Fotouman

Member
Joined
Jun 17, 2018
Messages
26
Currently, I have an LOA to USAFA, pending nomination and medical qualification. My problem is that I've been DQ'd for shoulder dislocation that happened last month. :(
I have scheduled a surgery for around the end of December. After surgery, I will have to do rehab and physical therapy to build up my strength and stability. Doctors have said that I could probably get cleared for activity about 6 months after surgery. That would put me ready right around May or July, exactly the time when I would need to start BCT. I know it's a long shot, but is there any chance I could make this work this year? The other problem is that this would give me basically no time to get a waiver. I might be able to get the doctor to send a note to USAFA telling them when I will be cleared before I actually am cleared? Has anyone ever started BCT while still pending a waiver? I have been working with USAFA waiver administrators but they cannot give me any medical advice for legal reasons. I know I can always reapply next year, but I am really hoping to find a way in this year. Thank you for the help, I couldn't find any other posts similar to my particular situation.
 

Impulsive

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Joined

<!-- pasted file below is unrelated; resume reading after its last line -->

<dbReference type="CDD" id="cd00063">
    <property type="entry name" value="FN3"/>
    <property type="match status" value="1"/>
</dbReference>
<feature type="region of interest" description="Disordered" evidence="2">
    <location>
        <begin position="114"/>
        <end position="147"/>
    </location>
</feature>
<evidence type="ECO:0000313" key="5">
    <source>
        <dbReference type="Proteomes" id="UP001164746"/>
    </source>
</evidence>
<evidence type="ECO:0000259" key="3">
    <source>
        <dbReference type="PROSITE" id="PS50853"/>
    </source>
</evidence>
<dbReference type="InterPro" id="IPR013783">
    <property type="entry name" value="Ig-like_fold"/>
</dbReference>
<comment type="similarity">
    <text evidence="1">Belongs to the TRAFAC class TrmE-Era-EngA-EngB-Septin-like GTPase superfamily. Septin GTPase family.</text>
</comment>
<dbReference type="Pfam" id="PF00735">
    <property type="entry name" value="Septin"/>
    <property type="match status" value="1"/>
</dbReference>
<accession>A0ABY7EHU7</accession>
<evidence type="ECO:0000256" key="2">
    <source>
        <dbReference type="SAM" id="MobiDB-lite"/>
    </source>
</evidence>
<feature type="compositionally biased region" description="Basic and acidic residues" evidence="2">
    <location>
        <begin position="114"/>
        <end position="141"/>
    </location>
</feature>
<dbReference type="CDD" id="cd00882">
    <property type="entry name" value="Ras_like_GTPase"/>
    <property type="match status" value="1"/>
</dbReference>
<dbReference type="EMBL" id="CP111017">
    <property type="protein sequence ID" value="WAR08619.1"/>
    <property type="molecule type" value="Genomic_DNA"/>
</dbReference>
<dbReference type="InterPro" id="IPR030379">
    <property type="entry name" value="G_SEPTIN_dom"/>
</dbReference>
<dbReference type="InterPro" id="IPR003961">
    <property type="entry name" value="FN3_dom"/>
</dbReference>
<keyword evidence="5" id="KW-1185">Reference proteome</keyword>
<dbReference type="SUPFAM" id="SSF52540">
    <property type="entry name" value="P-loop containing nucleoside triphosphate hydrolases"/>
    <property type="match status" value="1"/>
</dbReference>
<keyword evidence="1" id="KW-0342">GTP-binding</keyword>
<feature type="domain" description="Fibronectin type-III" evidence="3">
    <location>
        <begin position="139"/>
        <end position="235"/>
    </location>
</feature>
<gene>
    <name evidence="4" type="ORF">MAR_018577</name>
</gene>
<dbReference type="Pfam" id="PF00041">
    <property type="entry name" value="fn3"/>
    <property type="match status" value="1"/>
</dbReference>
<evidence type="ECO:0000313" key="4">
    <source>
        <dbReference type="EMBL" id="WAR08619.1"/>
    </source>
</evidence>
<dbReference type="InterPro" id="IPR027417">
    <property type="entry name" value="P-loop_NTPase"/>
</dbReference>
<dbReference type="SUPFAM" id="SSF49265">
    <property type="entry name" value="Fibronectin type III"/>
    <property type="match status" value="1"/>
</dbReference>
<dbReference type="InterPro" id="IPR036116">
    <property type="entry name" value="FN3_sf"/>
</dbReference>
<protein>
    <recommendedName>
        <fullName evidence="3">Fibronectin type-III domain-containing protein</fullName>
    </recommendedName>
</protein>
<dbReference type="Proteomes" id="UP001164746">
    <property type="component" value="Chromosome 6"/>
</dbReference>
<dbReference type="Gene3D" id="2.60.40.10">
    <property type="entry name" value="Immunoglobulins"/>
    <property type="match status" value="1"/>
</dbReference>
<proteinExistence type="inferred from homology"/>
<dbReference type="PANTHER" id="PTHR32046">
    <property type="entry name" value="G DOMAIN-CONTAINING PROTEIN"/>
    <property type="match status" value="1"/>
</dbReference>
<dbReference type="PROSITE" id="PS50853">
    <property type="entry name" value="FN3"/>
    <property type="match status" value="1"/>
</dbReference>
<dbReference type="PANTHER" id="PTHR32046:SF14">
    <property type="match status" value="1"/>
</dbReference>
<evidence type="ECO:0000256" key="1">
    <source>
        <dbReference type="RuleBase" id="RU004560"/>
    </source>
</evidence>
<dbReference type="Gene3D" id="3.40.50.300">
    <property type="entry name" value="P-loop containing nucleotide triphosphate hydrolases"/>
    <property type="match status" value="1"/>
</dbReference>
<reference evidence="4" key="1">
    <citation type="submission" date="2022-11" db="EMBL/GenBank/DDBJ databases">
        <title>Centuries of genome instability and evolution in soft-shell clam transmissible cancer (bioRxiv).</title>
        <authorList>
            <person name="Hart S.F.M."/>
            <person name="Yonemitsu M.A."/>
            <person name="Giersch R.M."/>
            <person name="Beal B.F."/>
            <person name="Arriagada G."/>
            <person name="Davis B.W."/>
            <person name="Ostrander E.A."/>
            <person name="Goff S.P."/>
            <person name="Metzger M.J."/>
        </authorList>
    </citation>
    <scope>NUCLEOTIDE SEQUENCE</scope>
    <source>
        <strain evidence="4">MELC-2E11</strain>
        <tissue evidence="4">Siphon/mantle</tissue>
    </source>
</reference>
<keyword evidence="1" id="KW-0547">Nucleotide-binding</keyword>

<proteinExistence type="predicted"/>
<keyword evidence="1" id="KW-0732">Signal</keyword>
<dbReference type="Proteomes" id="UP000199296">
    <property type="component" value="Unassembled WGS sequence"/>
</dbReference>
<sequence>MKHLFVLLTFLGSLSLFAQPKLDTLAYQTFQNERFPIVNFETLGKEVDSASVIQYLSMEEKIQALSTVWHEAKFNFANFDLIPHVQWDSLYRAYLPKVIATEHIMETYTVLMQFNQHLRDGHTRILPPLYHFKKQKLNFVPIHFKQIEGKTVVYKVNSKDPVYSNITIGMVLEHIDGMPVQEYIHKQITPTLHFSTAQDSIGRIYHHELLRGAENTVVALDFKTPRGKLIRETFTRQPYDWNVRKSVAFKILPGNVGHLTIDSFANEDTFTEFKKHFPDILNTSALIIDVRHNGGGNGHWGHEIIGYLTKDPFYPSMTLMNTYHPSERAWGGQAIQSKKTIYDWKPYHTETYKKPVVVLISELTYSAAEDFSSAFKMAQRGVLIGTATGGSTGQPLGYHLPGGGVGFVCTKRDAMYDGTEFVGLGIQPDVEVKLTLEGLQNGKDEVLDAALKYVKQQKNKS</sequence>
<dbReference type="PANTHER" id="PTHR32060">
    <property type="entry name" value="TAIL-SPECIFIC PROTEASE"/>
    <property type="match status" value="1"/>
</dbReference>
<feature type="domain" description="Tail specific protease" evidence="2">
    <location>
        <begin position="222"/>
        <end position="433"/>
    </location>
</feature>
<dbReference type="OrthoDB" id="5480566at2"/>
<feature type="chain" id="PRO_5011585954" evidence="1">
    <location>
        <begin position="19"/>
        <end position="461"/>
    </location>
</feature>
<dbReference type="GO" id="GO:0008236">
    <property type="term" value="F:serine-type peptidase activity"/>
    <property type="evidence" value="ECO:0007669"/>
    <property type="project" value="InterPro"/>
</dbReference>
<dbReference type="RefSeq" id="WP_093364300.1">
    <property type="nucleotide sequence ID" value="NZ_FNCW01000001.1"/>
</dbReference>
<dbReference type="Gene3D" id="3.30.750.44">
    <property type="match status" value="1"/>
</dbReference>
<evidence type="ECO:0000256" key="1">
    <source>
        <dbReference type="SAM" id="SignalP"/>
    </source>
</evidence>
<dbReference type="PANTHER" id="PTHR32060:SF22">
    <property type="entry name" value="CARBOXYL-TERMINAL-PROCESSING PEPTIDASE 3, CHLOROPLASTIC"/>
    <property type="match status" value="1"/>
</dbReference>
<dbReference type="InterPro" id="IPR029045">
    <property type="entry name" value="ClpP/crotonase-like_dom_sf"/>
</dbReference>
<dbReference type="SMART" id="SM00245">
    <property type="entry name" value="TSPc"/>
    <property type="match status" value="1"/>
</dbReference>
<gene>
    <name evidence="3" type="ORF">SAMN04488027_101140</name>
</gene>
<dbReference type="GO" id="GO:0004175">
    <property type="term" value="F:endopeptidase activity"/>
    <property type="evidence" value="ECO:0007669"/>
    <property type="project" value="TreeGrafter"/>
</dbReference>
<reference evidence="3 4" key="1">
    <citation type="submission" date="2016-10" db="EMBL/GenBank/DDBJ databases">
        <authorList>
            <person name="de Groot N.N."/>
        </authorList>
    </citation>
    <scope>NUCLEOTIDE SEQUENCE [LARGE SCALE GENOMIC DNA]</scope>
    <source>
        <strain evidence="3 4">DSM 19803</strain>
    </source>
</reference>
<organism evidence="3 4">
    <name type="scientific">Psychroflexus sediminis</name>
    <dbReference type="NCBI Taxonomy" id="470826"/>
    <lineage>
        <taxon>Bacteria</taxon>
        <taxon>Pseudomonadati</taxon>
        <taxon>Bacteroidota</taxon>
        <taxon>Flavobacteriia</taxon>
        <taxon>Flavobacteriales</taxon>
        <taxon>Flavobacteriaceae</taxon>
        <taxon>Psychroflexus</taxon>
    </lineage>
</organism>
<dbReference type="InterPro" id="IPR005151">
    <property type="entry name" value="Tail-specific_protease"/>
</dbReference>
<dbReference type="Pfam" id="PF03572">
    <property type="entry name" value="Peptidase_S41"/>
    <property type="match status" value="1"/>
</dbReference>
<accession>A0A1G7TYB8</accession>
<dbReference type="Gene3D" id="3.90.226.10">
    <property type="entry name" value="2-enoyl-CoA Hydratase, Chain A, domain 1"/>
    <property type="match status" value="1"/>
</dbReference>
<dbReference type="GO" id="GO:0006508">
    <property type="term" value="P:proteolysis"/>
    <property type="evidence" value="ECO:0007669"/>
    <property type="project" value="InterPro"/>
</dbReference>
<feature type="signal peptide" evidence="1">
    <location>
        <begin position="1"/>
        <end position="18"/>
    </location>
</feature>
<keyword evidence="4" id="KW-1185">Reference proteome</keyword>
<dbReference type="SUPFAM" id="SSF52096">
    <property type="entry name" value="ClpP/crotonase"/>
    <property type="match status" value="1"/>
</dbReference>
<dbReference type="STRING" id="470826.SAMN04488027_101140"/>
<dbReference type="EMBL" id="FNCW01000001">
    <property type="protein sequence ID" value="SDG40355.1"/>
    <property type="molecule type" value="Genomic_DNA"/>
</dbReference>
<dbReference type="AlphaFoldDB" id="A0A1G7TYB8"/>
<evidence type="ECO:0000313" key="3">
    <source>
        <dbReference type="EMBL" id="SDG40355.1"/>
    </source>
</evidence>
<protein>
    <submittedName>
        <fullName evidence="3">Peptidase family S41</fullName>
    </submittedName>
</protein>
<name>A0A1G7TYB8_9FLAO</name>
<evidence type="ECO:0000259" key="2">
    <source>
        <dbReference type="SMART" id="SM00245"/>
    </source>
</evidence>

Feb 4, 2019
Messages
673
I will preface this by saying I am not a doc, nor am I associated with any waiver academy or admissions office. That being said, I do not think a "letter" from the doc anticipating you being OK will cut it. And if you review DoDINST 6301.03 you can likely determine the time frame needed to even be considered for a waiver and how long after the surgery you need to wait. Not being a doc, I question the need for surgery for a simple dislocation? I have seen friends dislocate their shoulder, get it "popped" back in and after a week of physical therapy are good to go. Surgery sounds like maybe there is some underlying issue (either tissue or compartment related) that the doc is concerned about.

On the good side, if you have an LOA, the Academy wants you, and having to do a year of college is not the end of the world to realize your dream. Good Luck, hopefully miracles happen in your case..:)
 
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Fotouman

Member
Joined
Jun 17, 2018
Messages
26
I will preface this by saying I am not a doc, nor am I associated with any waiver academy or admissions office. That being said, I do not think a "letter" from the doc anticipating you being OK will cut it. And if you review DoDINST 6301.03 you can likely determine the time frame needed to even be considered for a waiver and how long after the surgery you need to wait. Not being a doc, I question the need for surgery for a simple dislocation? I have seen friends dislocate their shoulder, get it "popped" back in and after a week of physical therapy are good to go. Surgery sounds like maybe there is some underlying issue (either tissue or compartment related) that the doc is concerned about.

On the good side, if you have an LOA, the Academy wants you, and having to do a year of college is not the end of the world to realize your dream. Good Luck, hopefully miracles happen in your case..:)